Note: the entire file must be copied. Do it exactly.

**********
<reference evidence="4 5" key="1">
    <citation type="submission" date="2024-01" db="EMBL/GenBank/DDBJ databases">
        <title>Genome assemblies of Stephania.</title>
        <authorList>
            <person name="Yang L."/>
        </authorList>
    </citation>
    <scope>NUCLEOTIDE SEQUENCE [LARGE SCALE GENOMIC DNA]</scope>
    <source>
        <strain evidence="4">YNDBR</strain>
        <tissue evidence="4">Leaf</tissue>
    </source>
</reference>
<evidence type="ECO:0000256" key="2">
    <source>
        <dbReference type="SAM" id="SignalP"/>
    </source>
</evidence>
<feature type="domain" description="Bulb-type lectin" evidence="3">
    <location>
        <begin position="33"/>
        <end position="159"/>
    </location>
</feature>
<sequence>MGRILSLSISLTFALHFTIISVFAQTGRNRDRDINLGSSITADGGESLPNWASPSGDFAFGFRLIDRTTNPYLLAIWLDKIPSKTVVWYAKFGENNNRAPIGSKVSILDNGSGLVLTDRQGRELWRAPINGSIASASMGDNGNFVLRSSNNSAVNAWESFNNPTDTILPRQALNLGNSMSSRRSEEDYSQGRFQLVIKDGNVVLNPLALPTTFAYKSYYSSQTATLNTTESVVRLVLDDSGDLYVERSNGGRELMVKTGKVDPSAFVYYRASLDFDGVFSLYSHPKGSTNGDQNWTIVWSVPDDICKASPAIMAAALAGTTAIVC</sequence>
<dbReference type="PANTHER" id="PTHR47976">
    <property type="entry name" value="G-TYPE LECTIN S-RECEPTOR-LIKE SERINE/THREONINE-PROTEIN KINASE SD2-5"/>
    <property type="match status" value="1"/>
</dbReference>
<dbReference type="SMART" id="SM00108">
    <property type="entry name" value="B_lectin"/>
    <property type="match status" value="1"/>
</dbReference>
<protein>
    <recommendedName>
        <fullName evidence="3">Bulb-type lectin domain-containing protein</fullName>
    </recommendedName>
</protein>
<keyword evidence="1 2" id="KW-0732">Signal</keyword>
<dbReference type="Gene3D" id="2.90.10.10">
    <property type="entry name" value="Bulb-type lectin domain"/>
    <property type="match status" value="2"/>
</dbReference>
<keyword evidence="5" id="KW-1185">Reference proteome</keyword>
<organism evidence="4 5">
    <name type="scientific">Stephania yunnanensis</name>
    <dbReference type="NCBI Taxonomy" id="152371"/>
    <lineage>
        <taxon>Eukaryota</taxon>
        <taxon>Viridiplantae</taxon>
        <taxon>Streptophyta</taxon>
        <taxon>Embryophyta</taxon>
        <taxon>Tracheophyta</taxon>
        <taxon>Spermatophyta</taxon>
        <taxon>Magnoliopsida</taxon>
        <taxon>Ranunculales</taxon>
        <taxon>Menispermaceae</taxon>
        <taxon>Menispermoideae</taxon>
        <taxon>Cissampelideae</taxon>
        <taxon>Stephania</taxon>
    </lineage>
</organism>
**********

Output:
<reference evidence="4 5" key="1">
    <citation type="submission" date="2024-01" db="EMBL/GenBank/DDBJ databases">
        <title>Genome assemblies of Stephania.</title>
        <authorList>
            <person name="Yang L."/>
        </authorList>
    </citation>
    <scope>NUCLEOTIDE SEQUENCE [LARGE SCALE GENOMIC DNA]</scope>
    <source>
        <strain evidence="4">YNDBR</strain>
        <tissue evidence="4">Leaf</tissue>
    </source>
</reference>
<evidence type="ECO:0000256" key="2">
    <source>
        <dbReference type="SAM" id="SignalP"/>
    </source>
</evidence>
<feature type="domain" description="Bulb-type lectin" evidence="3">
    <location>
        <begin position="33"/>
        <end position="159"/>
    </location>
</feature>
<sequence>MGRILSLSISLTFALHFTIISVFAQTGRNRDRDINLGSSITADGGESLPNWASPSGDFAFGFRLIDRTTNPYLLAIWLDKIPSKTVVWYAKFGENNNRAPIGSKVSILDNGSGLVLTDRQGRELWRAPINGSIASASMGDNGNFVLRSSNNSAVNAWESFNNPTDTILPRQALNLGNSMSSRRSEEDYSQGRFQLVIKDGNVVLNPLALPTTFAYKSYYSSQTATLNTTESVVRLVLDDSGDLYVERSNGGRELMVKTGKVDPSAFVYYRASLDFDGVFSLYSHPKGSTNGDQNWTIVWSVPDDICKASPAIMAAALAGTTAIVC</sequence>
<dbReference type="PANTHER" id="PTHR47976">
    <property type="entry name" value="G-TYPE LECTIN S-RECEPTOR-LIKE SERINE/THREONINE-PROTEIN KINASE SD2-5"/>
    <property type="match status" value="1"/>
</dbReference>
<dbReference type="SMART" id="SM00108">
    <property type="entry name" value="B_lectin"/>
    <property type="match status" value="1"/>
</dbReference>
<protein>
    <recommendedName>
        <fullName evidence="3">Bulb-type lectin domain-containing protein</fullName>
    </recommendedName>
</protein>
<keyword evidence="1 2" id="KW-0732">Signal</keyword>
<dbReference type="Gene3D" id="2.90.10.10">
    <property type="entry name" value="Bulb-type lectin domain"/>
    <property type="match status" value="2"/>
</dbReference>
<keyword evidence="5" id="KW-1185">Reference proteome</keyword>
<organism evidence="4 5">
    <name type="scientific">Stephania yunnanensis</name>
    <dbReference type="NCBI Taxonomy" id="152371"/>
    <lineage>
        <taxon>Eukaryota</taxon>
        <taxon>Viridiplantae</taxon>
        <taxon>Streptophyta</taxon>
        <taxon>Embryophyta</taxon>
        <taxon>Tracheophyta</taxon>
        <taxon>Spermatophyta</taxon>
        <taxon>Magnoliopsida</taxon>
        <taxon>Ranunculales</taxon>
        <taxon>Menispermaceae</taxon>
        <taxon>Menispermoideae</taxon>
        <taxon>Cissampelideae</taxon>
        <taxon>Stephania</taxon>
    </lineage>
</organism>